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# Affine, conical, and convex combinations

Main article: Linear span

Take an arbitrary field K, an arbitrary vector space V, and let v1,…,vn be vectors (in V). It’s interesting to consider the set of all linear combinations of these vectors. This set is called the linear span (or just span) of the vectors, say S ={v1,…,vn}. We write the span of S as span(S) or sp(S):{\displaystyle \mathrm {Sp} (v_{1},\ldots ,v_{n}):=\{a_{1}v_{1}+\cdots +a_{n}v_{n}:a_{1},\ldots ,a_{n}\in K\}.\,}

## Linear independence

Main article: Linear independence

For some sets of vectors v1,…,vn, a single vector can be written in two different ways as a linear combination of them:{\displaystyle v=\sum a_{i}v_{i}=\sum b_{i}v_{i}{\text{ where }}(a_{i})\neq (b_{i}).}

Equivalently, by subtracting these ({\displaystyle c_{i}:=a_{i}-b_{i}}) a non-trivial combination is zero:{\displaystyle 0=\sum c_{i}v_{i}.}

If that is possible, then v1,…,vn are called linearly dependent; otherwise, they are linearly independent. Similarly, we can speak of linear dependence or independence of an arbitrary set S of vectors.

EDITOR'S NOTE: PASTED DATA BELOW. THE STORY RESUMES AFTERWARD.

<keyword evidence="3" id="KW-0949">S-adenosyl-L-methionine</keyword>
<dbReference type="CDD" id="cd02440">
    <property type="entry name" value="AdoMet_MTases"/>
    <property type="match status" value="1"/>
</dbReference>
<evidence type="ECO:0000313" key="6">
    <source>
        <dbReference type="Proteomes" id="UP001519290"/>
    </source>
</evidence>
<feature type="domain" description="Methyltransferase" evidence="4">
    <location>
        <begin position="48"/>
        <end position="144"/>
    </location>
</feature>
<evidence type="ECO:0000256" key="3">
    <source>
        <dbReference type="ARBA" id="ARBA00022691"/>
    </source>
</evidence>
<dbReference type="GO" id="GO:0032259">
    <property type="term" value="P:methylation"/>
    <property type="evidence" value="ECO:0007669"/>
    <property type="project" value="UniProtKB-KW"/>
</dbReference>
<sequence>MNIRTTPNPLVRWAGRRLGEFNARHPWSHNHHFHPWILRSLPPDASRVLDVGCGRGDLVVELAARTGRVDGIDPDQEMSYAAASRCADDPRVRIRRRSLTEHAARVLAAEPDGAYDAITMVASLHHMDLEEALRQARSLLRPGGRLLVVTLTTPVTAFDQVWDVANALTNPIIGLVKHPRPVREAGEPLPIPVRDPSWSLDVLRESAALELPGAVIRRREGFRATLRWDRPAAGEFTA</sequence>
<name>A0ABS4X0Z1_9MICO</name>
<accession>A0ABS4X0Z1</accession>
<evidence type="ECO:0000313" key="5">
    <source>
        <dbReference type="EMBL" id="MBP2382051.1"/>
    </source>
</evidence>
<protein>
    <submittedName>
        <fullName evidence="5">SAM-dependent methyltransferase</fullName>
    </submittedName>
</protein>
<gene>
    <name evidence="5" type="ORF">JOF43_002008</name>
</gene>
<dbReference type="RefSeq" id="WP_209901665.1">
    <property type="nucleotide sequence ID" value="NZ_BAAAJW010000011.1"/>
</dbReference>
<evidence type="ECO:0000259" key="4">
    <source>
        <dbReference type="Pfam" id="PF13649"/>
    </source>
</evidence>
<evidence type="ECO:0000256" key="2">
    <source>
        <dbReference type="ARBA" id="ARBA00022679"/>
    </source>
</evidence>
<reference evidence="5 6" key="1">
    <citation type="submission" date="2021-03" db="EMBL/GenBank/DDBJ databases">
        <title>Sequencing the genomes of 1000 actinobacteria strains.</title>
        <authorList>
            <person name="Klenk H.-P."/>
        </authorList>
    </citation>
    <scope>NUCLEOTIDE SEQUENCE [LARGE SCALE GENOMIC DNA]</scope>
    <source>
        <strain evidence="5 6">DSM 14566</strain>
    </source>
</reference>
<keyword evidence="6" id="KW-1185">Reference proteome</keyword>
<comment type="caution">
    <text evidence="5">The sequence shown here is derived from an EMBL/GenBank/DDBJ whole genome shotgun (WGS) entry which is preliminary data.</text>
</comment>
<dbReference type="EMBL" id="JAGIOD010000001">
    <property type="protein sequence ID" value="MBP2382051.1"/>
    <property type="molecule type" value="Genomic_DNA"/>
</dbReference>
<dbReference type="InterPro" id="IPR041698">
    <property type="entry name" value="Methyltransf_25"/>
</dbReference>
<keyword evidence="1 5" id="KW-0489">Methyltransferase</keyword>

If S is linearly independent and the span of S equals V, then S is a basis for V.

## Affine, conical, and convex combinations

By restricting the coefficients used in linear combinations, one can define the related concepts of affine combinationconical combination, and convex combination, and the associated notions of sets closed under these operations.

Type of combinationRestrictions on coefficientsName of setModel space
Linear combinationno restrictionsVector subspace{\displaystyle \mathbf {R} ^{n}}
Affine combination{\displaystyle \sum a_{i}=1}Affine subspaceAffine hyperplane
Conical combination{\displaystyle a_{i}\geq 0}Convex coneQuadrant or Octant
Convex combination{\displaystyle a_{i}\geq 0} and {\displaystyle \sum a_{i}=1}Convex setSimplex